Last edited by Florida Redhead; 29-03-2009 at 10:16 AM.

    8. #7
      Doz
      All very interesting reading indeed

    9. #8
      purple
      Definately personal preference.
      Maybe you didn't really understand my way of looking at it though?
      I suppose that I just kind of equate paying 3 lots of passport renewal charges to having 3 cars sitting in my garage on which I would pay 3 lots of tax and insurance for 11 months of the year, just so that I could choose which one I drove for the other one month. Maybe I'm the only one that thinks like that. But to me, 300 dollars is 300 dollars, and if I could keep that cost down, then I would, especially when the economy is so tight.
      I suppose I can't really see the advantage of paying out for an Irish passport at all, especially when they are effectively just an EU citizen now like citizens of the UK are, so that confuses me.

      I would take my chance for an extra 10 minutes in the passport line lol. After 8 hours on the plane an extra 5 or 10 minutes in a line that is as long as it's going to be would make no real difference to me. lol
      When I came back into the US last 2 times, it actually took me longer in the USC passport control line than it was taking people in the visitors line, they were getting through quicker because there were more inspection gates open on the visitors lines, and of course as I was returning into the US, I didn't have the choice to be able use the "visitors" line. The time taken through LGW on the way into the UK was about comparable in speed, for Non EU citizens Vs. EU citizens line.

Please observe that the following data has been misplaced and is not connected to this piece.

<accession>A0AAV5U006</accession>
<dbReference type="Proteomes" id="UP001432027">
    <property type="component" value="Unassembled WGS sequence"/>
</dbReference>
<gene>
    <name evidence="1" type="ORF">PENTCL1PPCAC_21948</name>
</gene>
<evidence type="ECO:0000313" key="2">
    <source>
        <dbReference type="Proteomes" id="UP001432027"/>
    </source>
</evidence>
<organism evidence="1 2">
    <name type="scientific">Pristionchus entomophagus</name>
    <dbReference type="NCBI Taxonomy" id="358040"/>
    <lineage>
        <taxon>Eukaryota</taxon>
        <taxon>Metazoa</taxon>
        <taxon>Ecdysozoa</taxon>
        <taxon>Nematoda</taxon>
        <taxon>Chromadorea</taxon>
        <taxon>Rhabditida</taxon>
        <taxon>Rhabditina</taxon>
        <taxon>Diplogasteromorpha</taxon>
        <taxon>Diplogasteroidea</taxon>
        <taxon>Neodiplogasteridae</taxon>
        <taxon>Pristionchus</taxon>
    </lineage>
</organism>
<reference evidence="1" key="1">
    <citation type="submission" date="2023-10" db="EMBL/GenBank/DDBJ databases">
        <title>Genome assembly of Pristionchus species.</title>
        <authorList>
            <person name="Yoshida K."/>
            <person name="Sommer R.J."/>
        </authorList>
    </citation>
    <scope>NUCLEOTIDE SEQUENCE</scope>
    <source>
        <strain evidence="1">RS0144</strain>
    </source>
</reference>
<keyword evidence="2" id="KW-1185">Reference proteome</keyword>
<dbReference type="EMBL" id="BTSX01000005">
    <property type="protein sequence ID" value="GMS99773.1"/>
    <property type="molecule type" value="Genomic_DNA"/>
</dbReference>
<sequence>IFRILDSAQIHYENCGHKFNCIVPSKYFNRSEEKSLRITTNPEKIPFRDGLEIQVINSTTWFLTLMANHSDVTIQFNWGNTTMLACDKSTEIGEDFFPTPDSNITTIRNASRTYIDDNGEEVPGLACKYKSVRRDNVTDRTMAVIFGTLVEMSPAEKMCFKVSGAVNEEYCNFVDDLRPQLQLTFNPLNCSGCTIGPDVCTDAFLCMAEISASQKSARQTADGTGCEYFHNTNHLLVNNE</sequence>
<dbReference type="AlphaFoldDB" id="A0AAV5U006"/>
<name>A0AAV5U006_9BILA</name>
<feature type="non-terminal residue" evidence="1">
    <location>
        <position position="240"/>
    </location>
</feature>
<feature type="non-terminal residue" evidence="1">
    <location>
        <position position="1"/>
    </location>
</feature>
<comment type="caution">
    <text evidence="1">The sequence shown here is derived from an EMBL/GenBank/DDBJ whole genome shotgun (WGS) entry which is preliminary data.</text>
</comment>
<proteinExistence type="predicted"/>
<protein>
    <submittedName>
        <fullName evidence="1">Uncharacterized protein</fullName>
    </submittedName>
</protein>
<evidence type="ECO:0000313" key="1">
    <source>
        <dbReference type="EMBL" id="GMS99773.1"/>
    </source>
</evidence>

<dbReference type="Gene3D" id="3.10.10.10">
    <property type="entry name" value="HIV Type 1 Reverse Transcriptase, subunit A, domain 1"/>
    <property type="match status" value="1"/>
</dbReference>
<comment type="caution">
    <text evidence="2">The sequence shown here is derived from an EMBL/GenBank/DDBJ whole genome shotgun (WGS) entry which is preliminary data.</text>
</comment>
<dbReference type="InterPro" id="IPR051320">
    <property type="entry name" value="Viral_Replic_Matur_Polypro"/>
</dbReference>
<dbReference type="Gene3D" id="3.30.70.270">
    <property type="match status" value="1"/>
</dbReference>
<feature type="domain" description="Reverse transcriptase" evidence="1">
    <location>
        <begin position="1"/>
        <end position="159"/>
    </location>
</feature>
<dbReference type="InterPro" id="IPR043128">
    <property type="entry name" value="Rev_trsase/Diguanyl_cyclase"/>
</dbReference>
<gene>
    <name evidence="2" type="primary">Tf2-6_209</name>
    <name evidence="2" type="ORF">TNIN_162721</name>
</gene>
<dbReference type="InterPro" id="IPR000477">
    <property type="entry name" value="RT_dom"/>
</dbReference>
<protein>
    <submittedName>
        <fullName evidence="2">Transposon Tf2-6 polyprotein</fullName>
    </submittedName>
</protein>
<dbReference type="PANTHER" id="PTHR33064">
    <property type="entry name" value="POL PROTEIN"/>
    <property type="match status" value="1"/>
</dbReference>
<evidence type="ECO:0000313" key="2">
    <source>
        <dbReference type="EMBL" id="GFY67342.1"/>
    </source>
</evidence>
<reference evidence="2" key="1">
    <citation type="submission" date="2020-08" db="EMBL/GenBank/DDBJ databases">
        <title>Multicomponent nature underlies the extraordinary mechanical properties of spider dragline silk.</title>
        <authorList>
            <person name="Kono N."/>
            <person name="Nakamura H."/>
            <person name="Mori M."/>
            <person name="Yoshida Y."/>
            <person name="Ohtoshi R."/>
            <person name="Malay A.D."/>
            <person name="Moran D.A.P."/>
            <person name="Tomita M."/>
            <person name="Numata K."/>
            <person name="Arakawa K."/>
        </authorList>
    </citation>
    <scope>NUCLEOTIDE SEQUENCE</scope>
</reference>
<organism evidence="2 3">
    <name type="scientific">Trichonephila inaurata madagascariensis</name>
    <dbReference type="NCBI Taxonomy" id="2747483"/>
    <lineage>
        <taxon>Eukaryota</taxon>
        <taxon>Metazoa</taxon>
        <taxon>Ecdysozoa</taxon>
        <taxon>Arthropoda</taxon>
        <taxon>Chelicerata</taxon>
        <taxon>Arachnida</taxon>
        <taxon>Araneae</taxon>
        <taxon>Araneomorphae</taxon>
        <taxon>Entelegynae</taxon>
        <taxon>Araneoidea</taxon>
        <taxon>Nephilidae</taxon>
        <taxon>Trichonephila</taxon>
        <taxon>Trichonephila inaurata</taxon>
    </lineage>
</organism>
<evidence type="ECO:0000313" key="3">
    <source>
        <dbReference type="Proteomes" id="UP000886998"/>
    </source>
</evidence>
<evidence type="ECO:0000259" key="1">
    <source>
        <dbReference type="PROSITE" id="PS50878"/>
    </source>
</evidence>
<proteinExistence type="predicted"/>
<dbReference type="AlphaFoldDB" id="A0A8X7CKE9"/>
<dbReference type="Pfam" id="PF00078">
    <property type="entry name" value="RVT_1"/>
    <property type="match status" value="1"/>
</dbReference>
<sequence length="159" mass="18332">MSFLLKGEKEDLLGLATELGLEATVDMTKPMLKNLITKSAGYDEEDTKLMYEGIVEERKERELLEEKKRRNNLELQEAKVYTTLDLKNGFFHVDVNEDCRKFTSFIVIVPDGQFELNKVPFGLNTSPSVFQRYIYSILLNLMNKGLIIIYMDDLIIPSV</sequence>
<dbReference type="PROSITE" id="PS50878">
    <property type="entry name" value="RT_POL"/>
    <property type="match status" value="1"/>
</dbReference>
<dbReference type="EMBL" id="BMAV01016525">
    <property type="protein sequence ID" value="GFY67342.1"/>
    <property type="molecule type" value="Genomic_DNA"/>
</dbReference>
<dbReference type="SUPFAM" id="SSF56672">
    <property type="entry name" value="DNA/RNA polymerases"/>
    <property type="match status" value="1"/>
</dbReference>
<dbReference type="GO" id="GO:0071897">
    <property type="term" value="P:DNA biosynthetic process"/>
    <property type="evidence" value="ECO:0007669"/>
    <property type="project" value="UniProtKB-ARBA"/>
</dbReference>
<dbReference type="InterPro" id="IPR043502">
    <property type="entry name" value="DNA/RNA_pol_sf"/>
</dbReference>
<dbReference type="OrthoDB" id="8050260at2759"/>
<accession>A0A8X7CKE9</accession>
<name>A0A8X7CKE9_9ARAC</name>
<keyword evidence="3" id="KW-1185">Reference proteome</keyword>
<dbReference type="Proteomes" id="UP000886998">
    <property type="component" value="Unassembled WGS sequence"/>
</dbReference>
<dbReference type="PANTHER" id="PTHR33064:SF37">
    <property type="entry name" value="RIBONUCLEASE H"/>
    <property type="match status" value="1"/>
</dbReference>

Re the tax though, I'll clarify what I was meaning so that other people aren't confused by what's being said.
      It's a minefield, but generally it is agreed that the best way of avoiding the mines are not to become a US citizen if it's solely just to have a US passport and the freedom of movement to allows you to return, if you have no family there and no real intention of actually residing there permanently in the future.

      US citizens do have to file a US tax return to the US IRS annually regardless of whether they actually live in the USA permanently, or whether they live overseas. Whereas a UK citizen living as an expat in the US does not have to file a UK tax return, just one to the US. One form versus two forms. A UK citizen greencard holder that no longer lives permanently in the USA has no tax obligation to the US for earnings made outside it.

      A lot of people who are eligible do apply for US citizenship before they leave the US solely so they can return to their own country and have the freedom to go back to live in or visit the USA if they decide to so. By doing that they then become liable for their yearly filing of US tax returns and possible taxes resulting from their overseas earnings from then onwards, even if they live in the UK for the rest of their life. lol My opinion on that is that it's not that good of a deal.

      If you live permanently in say the UK, legally paying less tax Uncle Sam's IRS by getting the right advice, (which of course you pay for too) or having to fill the return in, is not (in my opinion) as good as having to pay NO tax the US at all if you earn a lot. lol I'd rather pay none!

      Like I said I'm just really careful with my money and maybe a lot of people don't think like me, but I don't really want to give my money away to the various different government departments of a lot of different countries if I can avoid it, especially when those countries are ones that I don't even live in. lol.

      Have a good day.

    10. #9
      traveller
      "The U.S. Government recognizes that dual citizenship exists, but does not endorse it as a matter of policy because of the problems that it may cause. Dual citizens owe allegiance to both the United States and the foreign country."